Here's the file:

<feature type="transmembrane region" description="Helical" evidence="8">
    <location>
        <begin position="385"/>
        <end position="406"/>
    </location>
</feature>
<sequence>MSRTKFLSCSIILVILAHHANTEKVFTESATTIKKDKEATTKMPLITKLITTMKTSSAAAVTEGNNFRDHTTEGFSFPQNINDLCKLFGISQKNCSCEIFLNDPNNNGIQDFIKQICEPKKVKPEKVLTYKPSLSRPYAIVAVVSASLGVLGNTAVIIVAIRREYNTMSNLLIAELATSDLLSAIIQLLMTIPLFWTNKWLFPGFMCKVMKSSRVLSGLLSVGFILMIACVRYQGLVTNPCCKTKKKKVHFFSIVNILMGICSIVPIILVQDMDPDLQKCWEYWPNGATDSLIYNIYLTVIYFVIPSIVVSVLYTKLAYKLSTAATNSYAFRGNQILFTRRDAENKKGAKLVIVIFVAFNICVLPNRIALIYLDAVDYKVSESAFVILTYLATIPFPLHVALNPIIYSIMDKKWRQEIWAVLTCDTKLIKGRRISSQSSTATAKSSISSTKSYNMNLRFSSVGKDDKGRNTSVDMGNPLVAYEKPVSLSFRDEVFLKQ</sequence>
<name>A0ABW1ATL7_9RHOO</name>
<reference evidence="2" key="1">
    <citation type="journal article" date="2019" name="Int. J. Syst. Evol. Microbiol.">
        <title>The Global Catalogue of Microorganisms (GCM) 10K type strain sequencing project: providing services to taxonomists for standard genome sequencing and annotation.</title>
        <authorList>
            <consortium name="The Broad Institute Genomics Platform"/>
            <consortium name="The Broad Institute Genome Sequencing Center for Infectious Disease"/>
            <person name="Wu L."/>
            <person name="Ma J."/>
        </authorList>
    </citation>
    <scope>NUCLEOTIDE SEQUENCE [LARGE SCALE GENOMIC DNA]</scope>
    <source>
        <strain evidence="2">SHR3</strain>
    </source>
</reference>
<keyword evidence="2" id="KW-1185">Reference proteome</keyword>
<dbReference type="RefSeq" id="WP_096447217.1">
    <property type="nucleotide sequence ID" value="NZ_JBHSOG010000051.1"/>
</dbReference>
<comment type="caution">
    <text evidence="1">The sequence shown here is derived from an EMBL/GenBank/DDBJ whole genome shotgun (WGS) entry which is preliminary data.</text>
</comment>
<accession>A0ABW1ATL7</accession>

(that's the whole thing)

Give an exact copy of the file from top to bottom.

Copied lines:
<feature type="transmembrane region" description="Helical" evidence="8">
    <location>
        <begin position="385"/>
        <end position="406"/>
    </location>
</feature>
<sequence>MSRTKFLSCSIILVILAHHANTEKVFTESATTIKKDKEATTKMPLITKLITTMKTSSAAAVTEGNNFRDHTTEGFSFPQNINDLCKLFGISQKNCSCEIFLNDPNNNGIQDFIKQICEPKKVKPEKVLTYKPSLSRPYAIVAVVSASLGVLGNTAVIIVAIRREYNTMSNLLIAELATSDLLSAIIQLLMTIPLFWTNKWLFPGFMCKVMKSSRVLSGLLSVGFILMIACVRYQGLVTNPCCKTKKKKVHFFSIVNILMGICSIVPIILVQDMDPDLQKCWEYWPNGATDSLIYNIYLTVIYFVIPSIVVSVLYTKLAYKLSTAATNSYAFRGNQILFTRRDAENKKGAKLVIVIFVAFNICVLPNRIALIYLDAVDYKVSESAFVILTYLATIPFPLHVALNPIIYSIMDKKWRQEIWAVLTCDTKLIKGRRISSQSSTATAKSSISSTKSYNMNLRFSSVGKDDKGRNTSVDMGNPLVAYEKPVSLSFRDEVFLKQ</sequence>
<name>A0ABW1ATL7_9RHOO</name>
<reference evidence="2" key="1">
    <citation type="journal article" date="2019" name="Int. J. Syst. Evol. Microbiol.">
        <title>The Global Catalogue of Microorganisms (GCM) 10K type strain sequencing project: providing services to taxonomists for standard genome sequencing and annotation.</title>
        <authorList>
            <consortium name="The Broad Institute Genomics Platform"/>
            <consortium name="The Broad Institute Genome Sequencing Center for Infectious Disease"/>
            <person name="Wu L."/>
            <person name="Ma J."/>
        </authorList>
    </citation>
    <scope>NUCLEOTIDE SEQUENCE [LARGE SCALE GENOMIC DNA]</scope>
    <source>
        <strain evidence="2">SHR3</strain>
    </source>
</reference>
<keyword evidence="2" id="KW-1185">Reference proteome</keyword>
<dbReference type="RefSeq" id="WP_096447217.1">
    <property type="nucleotide sequence ID" value="NZ_JBHSOG010000051.1"/>
</dbReference>
<comment type="caution">
    <text evidence="1">The sequence shown here is derived from an EMBL/GenBank/DDBJ whole genome shotgun (WGS) entry which is preliminary data.</text>
</comment>
<accession>A0ABW1ATL7</accession>